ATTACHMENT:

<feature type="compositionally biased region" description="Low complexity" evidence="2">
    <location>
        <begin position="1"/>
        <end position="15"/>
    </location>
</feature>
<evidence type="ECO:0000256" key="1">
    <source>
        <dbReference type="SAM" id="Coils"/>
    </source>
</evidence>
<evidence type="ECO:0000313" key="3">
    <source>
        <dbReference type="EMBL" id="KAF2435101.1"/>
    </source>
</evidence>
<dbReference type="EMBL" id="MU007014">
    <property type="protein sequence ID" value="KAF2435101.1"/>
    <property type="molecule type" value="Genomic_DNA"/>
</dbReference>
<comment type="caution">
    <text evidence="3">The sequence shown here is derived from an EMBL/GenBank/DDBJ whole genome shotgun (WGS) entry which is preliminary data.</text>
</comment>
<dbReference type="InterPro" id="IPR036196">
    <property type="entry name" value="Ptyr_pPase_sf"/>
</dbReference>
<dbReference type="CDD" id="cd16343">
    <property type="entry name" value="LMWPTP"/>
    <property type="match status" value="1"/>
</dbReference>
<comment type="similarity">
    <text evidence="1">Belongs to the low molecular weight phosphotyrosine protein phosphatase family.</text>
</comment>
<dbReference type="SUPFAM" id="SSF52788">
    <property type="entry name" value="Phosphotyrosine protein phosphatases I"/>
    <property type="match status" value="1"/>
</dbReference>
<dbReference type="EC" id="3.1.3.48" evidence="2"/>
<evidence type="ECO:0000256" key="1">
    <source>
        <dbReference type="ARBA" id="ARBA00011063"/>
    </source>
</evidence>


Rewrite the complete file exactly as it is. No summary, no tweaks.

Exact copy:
<feature type="compositionally biased region" description="Low complexity" evidence="2">
    <location>
        <begin position="1"/>
        <end position="15"/>
    </location>
</feature>
<evidence type="ECO:0000256" key="1">
    <source>
        <dbReference type="SAM" id="Coils"/>
    </source>
</evidence>
<evidence type="ECO:0000313" key="3">
    <source>
        <dbReference type="EMBL" id="KAF2435101.1"/>
    </source>
</evidence>
<dbReference type="EMBL" id="MU007014">
    <property type="protein sequence ID" value="KAF2435101.1"/>
    <property type="molecule type" value="Genomic_DNA"/>
</dbReference>
<comment type="caution">
    <text evidence="3">The sequence shown here is derived from an EMBL/GenBank/DDBJ whole genome shotgun (WGS) entry which is preliminary data.</text>
</comment>
<dbReference type="InterPro" id="IPR036196">
    <property type="entry name" value="Ptyr_pPase_sf"/>
</dbReference>
<dbReference type="CDD" id="cd16343">
    <property type="entry name" value="LMWPTP"/>
    <property type="match status" value="1"/>
</dbReference>
<comment type="similarity">
    <text evidence="1">Belongs to the low molecular weight phosphotyrosine protein phosphatase family.</text>
</comment>
<dbReference type="SUPFAM" id="SSF52788">
    <property type="entry name" value="Phosphotyrosine protein phosphatases I"/>
    <property type="match status" value="1"/>
</dbReference>
<dbReference type="EC" id="3.1.3.48" evidence="2"/>
<evidence type="ECO:0000256" key="1">
    <source>
        <dbReference type="ARBA" id="ARBA00011063"/>
    </source>
</evidence>